Here is a list, in no particular order of importance, of the top five events of this past week – Canada’s inflation rate cooled, most Fed speakers echoed cautionary guidance, oil prices near bear market, Mexico hikes by 25 bps, and Brexit negotiations have started. After reading this list, your first impression may be that the currency markets were very volatile last week – wrong, directly the opposite. In fact, a quick glance at the relative performance chart shows you that it was an extremely quiet week. There were no extreme performers, the difference between the top and bottom was slightly above 1% with the USD stuck right in the middle of that range. Could this be the start of the dreaded summer doldrums – only time will tell?
There was lots of Fed speak last week with no less than nine Fed policymakers making the rounds. We won’t go into every minute detail of what was said by each one, but rather, summarise that a few of the Fed policymakers don’t seem convinced that the economy is performing well enough to warrant another round of tightening although many are leaning in that direction. It sounds like they are an uncertain bunch.
Mr. Market isn’t convinced that the Fed will act either as you can see by the flattening of the Treasury yield curve since last week’s rate hike. With no increase in yield the USD can’t get any traction, hence the listless price action in the USD.
The US dollar index has been stuck in a tight trading range between 96.30 and 97.50 for the past five weeks.
We may be speculating here, but perhaps the Fed is slowly trying to signal to us that they may be getting away from relying on rate hikes and instead concentrate on reducing the size of their balance sheet, aka quantitative tightening (QT), to dampen monetary stimulus. You see, if they continue to hike rates while the economy continues to soften and cause a recession, everyone will blame them. However, the commoners don’t understand the unwinding of the Fed’s balance sheet, so if a recession is triggered by this reduction, the Fed will escape responsibility. Cynical this may be, but I wouldn’t put it past them.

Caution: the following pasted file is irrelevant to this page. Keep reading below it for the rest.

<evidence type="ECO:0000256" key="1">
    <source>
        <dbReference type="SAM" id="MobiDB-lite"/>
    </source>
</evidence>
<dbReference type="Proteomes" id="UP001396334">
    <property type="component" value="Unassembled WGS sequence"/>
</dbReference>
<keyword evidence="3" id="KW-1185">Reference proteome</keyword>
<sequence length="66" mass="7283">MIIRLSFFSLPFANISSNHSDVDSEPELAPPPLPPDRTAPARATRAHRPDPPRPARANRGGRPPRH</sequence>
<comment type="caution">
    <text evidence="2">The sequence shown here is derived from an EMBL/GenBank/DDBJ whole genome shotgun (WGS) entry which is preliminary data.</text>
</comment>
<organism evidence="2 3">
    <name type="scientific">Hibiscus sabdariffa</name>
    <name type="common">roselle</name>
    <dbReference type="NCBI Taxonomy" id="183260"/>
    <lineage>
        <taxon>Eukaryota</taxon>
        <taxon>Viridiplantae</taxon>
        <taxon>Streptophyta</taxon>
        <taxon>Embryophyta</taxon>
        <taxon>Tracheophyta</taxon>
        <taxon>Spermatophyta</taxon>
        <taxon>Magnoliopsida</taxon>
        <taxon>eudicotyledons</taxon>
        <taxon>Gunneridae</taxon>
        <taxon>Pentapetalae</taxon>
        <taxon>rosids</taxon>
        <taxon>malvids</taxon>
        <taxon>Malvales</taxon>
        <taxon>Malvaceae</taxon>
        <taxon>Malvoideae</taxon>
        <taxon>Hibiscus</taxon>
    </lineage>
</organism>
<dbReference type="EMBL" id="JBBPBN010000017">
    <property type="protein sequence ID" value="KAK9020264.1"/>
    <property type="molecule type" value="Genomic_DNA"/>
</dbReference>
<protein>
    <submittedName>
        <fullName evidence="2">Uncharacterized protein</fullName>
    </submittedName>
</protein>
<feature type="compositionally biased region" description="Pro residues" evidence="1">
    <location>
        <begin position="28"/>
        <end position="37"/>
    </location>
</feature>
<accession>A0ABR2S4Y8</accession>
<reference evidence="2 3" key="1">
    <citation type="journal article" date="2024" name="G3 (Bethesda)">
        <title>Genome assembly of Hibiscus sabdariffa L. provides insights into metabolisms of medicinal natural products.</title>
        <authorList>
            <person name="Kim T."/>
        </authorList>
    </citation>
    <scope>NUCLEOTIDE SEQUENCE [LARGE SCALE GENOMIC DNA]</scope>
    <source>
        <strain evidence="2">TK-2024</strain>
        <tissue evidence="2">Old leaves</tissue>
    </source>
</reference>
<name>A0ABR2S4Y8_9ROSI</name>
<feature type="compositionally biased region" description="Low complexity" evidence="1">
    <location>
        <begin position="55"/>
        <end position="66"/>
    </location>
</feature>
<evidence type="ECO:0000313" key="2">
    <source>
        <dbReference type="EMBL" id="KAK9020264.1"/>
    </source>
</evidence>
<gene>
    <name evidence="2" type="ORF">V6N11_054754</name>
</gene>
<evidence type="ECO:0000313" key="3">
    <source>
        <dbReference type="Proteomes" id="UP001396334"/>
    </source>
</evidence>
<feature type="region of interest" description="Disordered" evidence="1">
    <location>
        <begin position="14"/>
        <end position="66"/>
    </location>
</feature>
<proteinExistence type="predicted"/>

During the last five weeks while the US dollar index was treading water, the price of crude fell from $52 to $43 for a total loss of around 17%. That’s a little shy of the 20% decline needed for the traditional classification of a bear market. The good news for the oil companies, not the consumers, is that the price of oil looks poised to turn higher. The technical momentum indicators on the daily chart are turning up which could see the price rally back up to the $45 level.
With the price of oil at $43, it is below the levels that the Bank of Canada last cut interest rates in January and July of 2015. This is interesting since the BOC is now signaling that their next move will be a rate hike. That being said, Friday’s domestic CPI reading for May eased to 1.3%, down from April’s 1.6%, and was the slowest since November 2016. One would think that for the BOC to be ready to raise rates, inflation will need to pick up. However, don’t tell Mr. Market that because he has been busy bidding up the CAD over the last five weeks. Strap on your seat belts because this coming week sees Bank of Canada Governor Poloz and Deputy Governor Patterson speaking on Wednesday and Canadian GDP on Friday. Traders beware as incertae (uncertainty) prevails.
Key Data Releases This Week
|MONDAY, JUNE 12|
|08:30||USD||Core Durable Goods Orders m/m||0.4%||-0.5%|
|13:30||EUR||ECB President Draghi Speaks|
|TUESDAY, JUNE 13|
|04:00||EUR||ECB President Draghi Speaks|
|05:30||GBP||BOE Financial Stability Report|
|06:00||GBP||BOE Gov Carney Speaks|
|10:00||USD||CB Consumer Confidence||116.2||117.9|
|13:00||USD||Fed Chair Yellen Speaks|
|WEDNESDAY, JUNE 14|
|09:30||CAD||BOC Gov Poloz Speaks|
|09:30||EUR||ECB President Draghi Speaks|
|09:30||GBP||BOE Gov Carney Speaks|
|09:30||JPY||BOJ Gov Kuroda Speaks|
|10:30||USD||Crude Oil Inventories||-2.5M|
|THURSDAY, JUNE 15|
|08:30||USD||Final GDP q/q||1.2%||1.2%|
|FRIDAY, JUNE 16|
Senior FX Dealer,
Global Treasury Solutions